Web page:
Richards' biggest regret
Daily News Flyers blog
Richards' biggest regret
Mike Richards doesn’t have very many regrets about his six-year tenure in Philadelphia.
But in a radio interview over the weekend, Richards said his biggest regret about the Flyers’ failed Stanley Cup run was that he didn’t have surgery on his injured wrist at the beginning of the season.
“You’re almost setting yourself up for failure,” Richards said in an interview with Philly native Tony Bruno. “The thing I regret the most is not getting surgery on my hand in the beginning of the year and having to play through an injury. Jeff [Carter] had to play through injury. We had injuries to Chris Pronger and other guys throughout the season too. It’s a tough year to go through especially with the Stanley Cup run we had [last year] and a short summer to get right back at with the expectations that we had on ourselves.”
Richards injured his wrist in training camp, affecting the majority of his season and the playoffs, according to Paul Holmgren at the team’s final news conference after being eliminated by Boston in the second of the playoffs.
He had surgery to repair a torn ligament just four days after the Flyers were swept, leaving him with a cast on his arm and a delayed start to his summer workouts.
Richards also said in the interview that he was surprised to see the Flyers target free agent Ilya Bryzgalov this summer, adding that it will be tough for Sergei Bobrovsky to continue to develop with a limited backup role.
“I wasn’t expecting Ilya [Bryzgalov] to be picked up to tell you the truth,” Richards said. “At the end of the year I thought going into the summer we were going to wait and see how Sergei Bobrovsky was doing and I thought he [Bobrovsky] was a great goaltender. It’s going to be tough for him to blossom as the goaltender I think he can be, but at the same time the Flyers wanted a goaltender and I guess they got their man.”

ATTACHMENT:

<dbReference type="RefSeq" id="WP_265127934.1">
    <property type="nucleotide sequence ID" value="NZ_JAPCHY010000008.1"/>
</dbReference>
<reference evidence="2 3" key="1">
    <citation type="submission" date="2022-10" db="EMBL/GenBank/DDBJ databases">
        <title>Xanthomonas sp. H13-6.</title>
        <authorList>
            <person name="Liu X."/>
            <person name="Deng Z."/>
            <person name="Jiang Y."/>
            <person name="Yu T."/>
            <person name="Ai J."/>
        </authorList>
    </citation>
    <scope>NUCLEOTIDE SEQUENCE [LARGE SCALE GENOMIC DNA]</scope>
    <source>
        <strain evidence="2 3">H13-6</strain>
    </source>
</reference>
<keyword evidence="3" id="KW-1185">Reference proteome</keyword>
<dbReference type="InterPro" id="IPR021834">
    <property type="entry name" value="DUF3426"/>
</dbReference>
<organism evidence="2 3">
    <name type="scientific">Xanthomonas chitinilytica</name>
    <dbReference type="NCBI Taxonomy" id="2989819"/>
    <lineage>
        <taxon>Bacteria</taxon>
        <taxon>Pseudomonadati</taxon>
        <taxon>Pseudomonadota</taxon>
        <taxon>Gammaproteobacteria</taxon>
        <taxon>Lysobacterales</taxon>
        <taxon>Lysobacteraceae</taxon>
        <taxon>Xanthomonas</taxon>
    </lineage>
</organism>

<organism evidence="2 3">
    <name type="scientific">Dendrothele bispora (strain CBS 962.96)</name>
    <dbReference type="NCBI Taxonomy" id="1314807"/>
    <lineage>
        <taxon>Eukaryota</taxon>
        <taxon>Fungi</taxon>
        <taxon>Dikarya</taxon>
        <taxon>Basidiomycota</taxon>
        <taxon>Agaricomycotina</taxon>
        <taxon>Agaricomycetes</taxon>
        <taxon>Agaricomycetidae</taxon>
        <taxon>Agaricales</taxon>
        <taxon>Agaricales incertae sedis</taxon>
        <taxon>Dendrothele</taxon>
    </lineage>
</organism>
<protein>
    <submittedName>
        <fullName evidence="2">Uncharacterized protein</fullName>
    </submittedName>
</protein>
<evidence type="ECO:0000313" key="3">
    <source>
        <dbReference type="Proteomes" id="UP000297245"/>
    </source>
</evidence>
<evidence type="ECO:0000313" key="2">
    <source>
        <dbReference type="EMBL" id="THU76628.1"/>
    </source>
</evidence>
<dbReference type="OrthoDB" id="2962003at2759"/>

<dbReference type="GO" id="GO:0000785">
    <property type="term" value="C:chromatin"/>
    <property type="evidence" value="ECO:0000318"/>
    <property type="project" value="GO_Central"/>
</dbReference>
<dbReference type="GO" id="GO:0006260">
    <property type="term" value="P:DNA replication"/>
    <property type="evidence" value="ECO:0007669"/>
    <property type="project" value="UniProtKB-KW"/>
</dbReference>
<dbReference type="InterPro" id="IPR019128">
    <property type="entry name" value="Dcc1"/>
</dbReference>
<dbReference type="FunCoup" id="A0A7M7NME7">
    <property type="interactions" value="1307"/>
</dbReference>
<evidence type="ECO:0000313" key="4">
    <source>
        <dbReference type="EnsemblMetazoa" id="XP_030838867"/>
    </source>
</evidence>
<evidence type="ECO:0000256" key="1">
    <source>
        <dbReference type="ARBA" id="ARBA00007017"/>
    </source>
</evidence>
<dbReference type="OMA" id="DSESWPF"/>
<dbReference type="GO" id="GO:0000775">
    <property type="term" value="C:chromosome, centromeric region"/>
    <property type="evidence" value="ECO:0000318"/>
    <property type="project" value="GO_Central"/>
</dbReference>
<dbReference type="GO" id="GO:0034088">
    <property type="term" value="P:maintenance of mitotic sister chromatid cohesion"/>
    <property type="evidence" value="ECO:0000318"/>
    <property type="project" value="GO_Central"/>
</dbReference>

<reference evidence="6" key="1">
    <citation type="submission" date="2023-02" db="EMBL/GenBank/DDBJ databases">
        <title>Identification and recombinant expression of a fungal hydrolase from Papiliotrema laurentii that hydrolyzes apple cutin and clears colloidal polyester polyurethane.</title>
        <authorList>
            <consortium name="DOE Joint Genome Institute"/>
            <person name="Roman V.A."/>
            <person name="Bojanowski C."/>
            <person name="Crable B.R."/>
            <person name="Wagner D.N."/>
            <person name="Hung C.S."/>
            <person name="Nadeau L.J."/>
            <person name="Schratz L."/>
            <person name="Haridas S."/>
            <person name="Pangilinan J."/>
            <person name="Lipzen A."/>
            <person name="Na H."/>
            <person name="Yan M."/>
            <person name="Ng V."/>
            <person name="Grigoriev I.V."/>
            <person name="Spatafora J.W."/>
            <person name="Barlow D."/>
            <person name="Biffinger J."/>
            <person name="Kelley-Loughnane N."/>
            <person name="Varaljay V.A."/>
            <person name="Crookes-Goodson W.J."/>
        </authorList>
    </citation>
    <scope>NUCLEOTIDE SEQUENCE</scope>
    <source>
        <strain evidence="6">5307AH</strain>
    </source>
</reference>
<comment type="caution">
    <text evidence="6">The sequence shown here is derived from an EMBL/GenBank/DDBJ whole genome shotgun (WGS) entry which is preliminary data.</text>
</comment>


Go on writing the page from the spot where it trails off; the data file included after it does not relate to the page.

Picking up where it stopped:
It’s hard for the Flyers to continue to call Bobrovsky the Flyers’ goaltender “of the future,” as the team has repeatedly, with Bryzgalov now signed to a 9-year deal. Bobrovsky would be 33 when Bryzgalov’s deal expires.
Bobrovsky, now finished with his waiver exemption, played 60 games last season. Holmgren said in an introductory press conference about Bryzgalov that the Russian star could play upwards of 70 games this season with lesser travel than he experienced in Phoenix.
That would seemingly leave Bobrovsky, with a limited role as the second highest paid backup in the NHL, valuable trade bait as a 22-year-old this summer.
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